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The Procedure Itself (Abdominal Hysterectomy)

Clip Number: 14 of 56
Presentation: Abdominal Hysterectomy
The following reviewers and/or references were utilized in the creation of this video:
Reviewed By: Authors for this presentation included: John Gorsline, MD; Tom Arnett, MD; Seth Katz, MD; Michal Whiton, MD; and Art Schoenstadt, MD.
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After you have anesthesia, your vagina, pelvic area, and lower abdomen will be washed with a special disinfectant solution and you will be covered with sterile sheets.
A catheter, which is a flexible plastic tube, will be placed into your bladder. This drains and measures your urine during the surgery.
Your doctor will then make an incision in your abdomen. This can be either side-to-side or up-and-down; the length and exact location will depend on your specific situation. To take out the uterus, all the organs, ligaments, and blood vessels attached to it must first be separated. Then the uterus is taken out. If necessary, your fallopian tubes and ovaries may also be taken out, with the uterus.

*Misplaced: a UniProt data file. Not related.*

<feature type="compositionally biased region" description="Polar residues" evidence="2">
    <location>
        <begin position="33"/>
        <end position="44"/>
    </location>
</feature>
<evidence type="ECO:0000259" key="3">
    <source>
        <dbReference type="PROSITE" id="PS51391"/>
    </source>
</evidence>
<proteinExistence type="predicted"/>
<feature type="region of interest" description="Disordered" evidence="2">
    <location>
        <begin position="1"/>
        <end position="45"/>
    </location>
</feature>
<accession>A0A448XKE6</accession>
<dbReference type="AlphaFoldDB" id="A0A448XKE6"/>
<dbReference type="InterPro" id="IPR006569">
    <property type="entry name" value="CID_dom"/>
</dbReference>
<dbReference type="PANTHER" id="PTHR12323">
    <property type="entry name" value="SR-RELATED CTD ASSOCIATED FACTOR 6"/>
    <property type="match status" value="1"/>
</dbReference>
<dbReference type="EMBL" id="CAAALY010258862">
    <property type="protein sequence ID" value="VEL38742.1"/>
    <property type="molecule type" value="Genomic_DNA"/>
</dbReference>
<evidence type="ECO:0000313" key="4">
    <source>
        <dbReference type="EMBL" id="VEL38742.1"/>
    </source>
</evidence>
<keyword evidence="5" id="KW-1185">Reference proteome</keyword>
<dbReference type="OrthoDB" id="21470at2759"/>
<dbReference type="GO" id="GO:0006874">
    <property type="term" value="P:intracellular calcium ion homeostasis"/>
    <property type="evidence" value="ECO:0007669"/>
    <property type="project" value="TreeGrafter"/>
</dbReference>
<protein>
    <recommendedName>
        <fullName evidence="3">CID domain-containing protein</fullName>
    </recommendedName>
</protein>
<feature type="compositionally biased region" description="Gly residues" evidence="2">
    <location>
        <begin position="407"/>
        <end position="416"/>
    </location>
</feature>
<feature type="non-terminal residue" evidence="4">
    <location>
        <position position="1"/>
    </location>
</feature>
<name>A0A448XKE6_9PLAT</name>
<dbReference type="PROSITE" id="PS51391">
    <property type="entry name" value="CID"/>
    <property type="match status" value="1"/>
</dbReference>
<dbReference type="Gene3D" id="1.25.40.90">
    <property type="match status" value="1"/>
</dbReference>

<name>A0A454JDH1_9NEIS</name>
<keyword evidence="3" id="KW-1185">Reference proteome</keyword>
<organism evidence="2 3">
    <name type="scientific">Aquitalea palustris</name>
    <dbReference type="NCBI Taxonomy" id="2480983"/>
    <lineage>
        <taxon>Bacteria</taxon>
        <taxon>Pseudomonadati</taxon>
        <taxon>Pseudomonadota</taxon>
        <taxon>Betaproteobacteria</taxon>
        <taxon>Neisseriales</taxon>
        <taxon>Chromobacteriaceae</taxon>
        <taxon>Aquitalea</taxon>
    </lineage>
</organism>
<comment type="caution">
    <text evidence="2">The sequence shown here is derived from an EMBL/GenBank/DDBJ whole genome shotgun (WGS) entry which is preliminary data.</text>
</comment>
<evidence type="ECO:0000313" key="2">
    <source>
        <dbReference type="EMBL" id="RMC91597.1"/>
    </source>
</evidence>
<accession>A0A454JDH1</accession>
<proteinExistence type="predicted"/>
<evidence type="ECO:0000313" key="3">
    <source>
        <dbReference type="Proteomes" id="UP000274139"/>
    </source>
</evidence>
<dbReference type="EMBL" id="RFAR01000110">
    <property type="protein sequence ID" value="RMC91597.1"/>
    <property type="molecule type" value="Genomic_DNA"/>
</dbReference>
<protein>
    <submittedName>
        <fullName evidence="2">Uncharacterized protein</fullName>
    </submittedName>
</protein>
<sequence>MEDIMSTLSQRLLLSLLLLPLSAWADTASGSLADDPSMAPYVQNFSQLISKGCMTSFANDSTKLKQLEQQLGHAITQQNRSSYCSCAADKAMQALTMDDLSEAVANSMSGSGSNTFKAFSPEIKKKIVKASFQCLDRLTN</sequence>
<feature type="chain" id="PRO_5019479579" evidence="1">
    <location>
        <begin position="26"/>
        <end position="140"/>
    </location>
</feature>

To finish the surgery, the top part of your vagina is closed with stitches. Then the incision on your abdomen is closed with stitches or skin staples. Your body should absorb the stitches over time. But, staples need to be removed in 3-7 days. The doctor will put a bandage over the stitches or staples to protect them.
The whole surgery usually takes from one to three hours.

Abdominal Hysterectomy


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